A Helpful Illustrated Guide to Computer Tapes

LTO / Ultrium

The LTO (Linear Tape Open) Ultrium tape cartridge format was developed by Seagate, Hewlett-Packard and IBM (the “LTO Consortium”) as a high-perfomance alternative to proprietary tape formats. The first generation drive, the LTO1 (or Ultrium 1), was released in 2000. The data is written in 384 tracks onto half-inch wide tape packaged in a 102 x 105.4 x 21.5 mm plastic cartridge. This cartridge contains a single reel; there is a takeup reel inside the tape drive and has a native (uncompressed) capacity of 100GB.
The LTO2/Ultrium2 was the next stage of evolution in the “Linear Tape Open” tape cartridge storage format. The drive was released in 2003 and writes data in 512 tracks onto half-inch wide LTO-2 cartridges. It has a native (uncompressed) capacity of 200GB.
The LTO3/Ultrium3 drive was released in 2005 and writes data in 704 tracks onto half-inch wide LTO-3 cartridges, which have a native (uncompressed) capacity of 400GB. It was the first generation Ultrium LTO drive to support WORM (Write Once Read Many).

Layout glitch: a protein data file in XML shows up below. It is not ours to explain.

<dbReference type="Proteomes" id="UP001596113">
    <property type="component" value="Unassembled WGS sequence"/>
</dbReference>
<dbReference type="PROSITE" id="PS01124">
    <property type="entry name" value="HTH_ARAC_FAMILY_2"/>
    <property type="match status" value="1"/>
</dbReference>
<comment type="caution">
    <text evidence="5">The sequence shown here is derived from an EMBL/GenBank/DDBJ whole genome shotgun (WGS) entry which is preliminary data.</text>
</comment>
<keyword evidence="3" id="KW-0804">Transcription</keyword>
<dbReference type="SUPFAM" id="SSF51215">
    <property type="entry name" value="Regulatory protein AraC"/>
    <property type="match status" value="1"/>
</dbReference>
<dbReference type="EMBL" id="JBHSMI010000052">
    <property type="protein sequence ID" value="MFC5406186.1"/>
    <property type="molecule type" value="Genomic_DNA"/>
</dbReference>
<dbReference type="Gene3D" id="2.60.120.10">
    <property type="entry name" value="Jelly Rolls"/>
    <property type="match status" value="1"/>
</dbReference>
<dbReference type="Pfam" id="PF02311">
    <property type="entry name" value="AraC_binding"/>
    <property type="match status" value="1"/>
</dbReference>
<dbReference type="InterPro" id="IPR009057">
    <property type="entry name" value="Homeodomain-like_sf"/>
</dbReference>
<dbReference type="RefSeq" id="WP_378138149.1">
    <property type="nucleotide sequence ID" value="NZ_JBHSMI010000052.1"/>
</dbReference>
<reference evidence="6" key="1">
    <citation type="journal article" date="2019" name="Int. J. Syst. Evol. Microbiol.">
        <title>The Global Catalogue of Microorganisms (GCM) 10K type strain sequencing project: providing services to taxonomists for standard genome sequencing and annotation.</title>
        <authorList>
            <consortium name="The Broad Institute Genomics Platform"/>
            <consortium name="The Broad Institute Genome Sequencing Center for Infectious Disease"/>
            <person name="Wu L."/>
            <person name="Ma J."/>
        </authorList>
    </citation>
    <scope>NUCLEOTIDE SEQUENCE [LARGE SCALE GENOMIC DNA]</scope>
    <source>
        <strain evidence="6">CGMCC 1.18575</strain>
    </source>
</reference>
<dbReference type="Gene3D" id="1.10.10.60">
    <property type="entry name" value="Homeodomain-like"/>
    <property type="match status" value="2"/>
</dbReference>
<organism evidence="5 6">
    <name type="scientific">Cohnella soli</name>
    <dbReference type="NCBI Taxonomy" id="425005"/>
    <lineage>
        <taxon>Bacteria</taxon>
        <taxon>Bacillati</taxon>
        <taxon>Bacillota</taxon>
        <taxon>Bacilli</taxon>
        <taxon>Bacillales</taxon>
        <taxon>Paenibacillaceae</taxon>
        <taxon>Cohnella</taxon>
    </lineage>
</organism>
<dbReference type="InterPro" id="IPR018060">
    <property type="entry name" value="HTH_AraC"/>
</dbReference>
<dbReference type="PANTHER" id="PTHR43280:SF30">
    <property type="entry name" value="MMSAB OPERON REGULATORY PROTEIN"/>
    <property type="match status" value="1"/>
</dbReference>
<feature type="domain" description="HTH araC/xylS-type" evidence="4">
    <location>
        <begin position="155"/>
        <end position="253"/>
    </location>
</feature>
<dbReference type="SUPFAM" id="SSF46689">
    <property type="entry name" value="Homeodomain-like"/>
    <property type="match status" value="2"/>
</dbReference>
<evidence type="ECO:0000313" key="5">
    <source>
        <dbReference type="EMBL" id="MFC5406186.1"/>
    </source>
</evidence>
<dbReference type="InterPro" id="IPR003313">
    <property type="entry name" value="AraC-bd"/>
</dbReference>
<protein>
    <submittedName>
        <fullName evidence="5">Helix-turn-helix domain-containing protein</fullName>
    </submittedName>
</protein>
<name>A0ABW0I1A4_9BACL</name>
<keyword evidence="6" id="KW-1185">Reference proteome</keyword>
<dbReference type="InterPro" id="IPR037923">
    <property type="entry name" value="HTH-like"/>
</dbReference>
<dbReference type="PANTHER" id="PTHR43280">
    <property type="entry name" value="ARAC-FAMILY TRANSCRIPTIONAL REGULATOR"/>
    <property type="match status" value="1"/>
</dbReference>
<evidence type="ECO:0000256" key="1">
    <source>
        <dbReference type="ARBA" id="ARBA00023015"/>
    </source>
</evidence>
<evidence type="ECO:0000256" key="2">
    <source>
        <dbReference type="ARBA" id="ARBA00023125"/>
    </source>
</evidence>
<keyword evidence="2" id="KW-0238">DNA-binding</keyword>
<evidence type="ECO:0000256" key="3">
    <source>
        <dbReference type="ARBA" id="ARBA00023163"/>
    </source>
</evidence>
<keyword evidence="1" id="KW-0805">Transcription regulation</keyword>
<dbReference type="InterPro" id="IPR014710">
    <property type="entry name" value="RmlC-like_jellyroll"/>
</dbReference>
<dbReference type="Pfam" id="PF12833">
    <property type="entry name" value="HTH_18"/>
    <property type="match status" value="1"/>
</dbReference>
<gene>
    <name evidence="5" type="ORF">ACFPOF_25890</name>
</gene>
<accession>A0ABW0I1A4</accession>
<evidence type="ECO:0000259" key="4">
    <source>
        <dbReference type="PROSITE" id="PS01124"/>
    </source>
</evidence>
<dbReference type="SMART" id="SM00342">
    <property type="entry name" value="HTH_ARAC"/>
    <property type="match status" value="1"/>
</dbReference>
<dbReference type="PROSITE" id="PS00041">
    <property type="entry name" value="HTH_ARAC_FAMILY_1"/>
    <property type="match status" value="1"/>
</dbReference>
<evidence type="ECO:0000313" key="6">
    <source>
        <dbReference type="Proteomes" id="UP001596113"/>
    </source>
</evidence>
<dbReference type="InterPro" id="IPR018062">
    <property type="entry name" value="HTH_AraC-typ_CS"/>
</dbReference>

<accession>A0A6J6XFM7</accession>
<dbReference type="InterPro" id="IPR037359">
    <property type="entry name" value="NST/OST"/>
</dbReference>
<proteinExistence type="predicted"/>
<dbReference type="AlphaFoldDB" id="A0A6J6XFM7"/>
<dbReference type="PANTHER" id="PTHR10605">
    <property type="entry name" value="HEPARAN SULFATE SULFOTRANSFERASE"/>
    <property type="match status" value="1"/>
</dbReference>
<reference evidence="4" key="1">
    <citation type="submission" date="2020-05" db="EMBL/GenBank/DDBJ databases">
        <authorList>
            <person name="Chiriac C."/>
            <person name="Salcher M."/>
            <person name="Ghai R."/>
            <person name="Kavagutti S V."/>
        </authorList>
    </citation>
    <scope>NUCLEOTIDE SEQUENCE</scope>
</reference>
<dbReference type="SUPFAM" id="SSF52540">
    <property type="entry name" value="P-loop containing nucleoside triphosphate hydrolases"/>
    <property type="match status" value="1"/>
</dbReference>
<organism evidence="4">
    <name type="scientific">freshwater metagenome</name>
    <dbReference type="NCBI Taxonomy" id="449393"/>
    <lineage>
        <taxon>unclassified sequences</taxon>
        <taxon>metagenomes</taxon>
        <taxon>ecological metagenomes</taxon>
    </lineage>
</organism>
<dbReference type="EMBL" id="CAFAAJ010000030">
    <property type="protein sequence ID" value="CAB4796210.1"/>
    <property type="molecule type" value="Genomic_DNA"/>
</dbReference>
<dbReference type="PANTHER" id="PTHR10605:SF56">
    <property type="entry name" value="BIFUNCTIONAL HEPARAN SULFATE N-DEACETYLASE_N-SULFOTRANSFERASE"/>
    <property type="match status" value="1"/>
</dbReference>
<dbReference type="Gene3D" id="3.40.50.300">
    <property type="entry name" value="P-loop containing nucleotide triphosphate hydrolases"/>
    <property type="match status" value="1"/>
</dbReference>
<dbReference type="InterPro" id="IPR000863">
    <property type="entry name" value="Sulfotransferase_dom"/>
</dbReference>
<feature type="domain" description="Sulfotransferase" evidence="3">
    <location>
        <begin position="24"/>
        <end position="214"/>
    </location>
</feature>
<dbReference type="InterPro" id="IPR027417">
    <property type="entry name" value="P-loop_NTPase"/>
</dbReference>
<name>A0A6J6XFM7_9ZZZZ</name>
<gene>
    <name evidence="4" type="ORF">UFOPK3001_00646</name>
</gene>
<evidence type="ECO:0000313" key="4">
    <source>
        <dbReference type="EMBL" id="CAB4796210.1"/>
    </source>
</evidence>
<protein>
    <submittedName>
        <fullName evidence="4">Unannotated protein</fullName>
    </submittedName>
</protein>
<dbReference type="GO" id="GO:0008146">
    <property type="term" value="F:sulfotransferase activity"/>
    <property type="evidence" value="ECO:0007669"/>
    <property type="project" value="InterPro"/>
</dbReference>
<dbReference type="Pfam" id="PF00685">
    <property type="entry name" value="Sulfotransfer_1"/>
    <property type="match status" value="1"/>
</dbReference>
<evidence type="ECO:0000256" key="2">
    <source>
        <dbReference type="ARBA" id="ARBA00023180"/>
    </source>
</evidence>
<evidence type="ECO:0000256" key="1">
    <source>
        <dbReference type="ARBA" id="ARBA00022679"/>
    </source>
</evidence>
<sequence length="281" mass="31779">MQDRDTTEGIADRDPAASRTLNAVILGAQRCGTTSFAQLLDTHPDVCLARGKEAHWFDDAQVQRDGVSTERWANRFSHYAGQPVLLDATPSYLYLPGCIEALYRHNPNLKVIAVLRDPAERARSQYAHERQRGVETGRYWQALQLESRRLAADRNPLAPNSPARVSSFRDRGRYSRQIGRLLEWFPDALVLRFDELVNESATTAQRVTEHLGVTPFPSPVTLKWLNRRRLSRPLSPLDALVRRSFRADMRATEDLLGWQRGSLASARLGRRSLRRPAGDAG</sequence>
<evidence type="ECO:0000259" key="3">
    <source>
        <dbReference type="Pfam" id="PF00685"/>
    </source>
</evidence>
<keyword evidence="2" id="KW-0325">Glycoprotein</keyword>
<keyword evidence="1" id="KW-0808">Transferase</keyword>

The LTO4 / Ultrium4 drive was released in 2007 and writes data in 896 tracks onto half-inch wide LTO-4 cartridges, which have a native (uncompressed) capacity of 800GB. It was the first generation Ultrium drive to support hardware encryption.
The LTO5/Ultrium5 drive was released in 2010 and writes data in 1280 tracks onto half-inch wide LTO-5 cartridges, which have a native (uncompressed) capacity of 1.5TB. It was the first generation Ultrium drive to support LTFS (Linear Tape File System) format which allows the tapes to be mounted as a random access device (ie native file system volume) across many different environments (MacOs, Linux, Windows etc)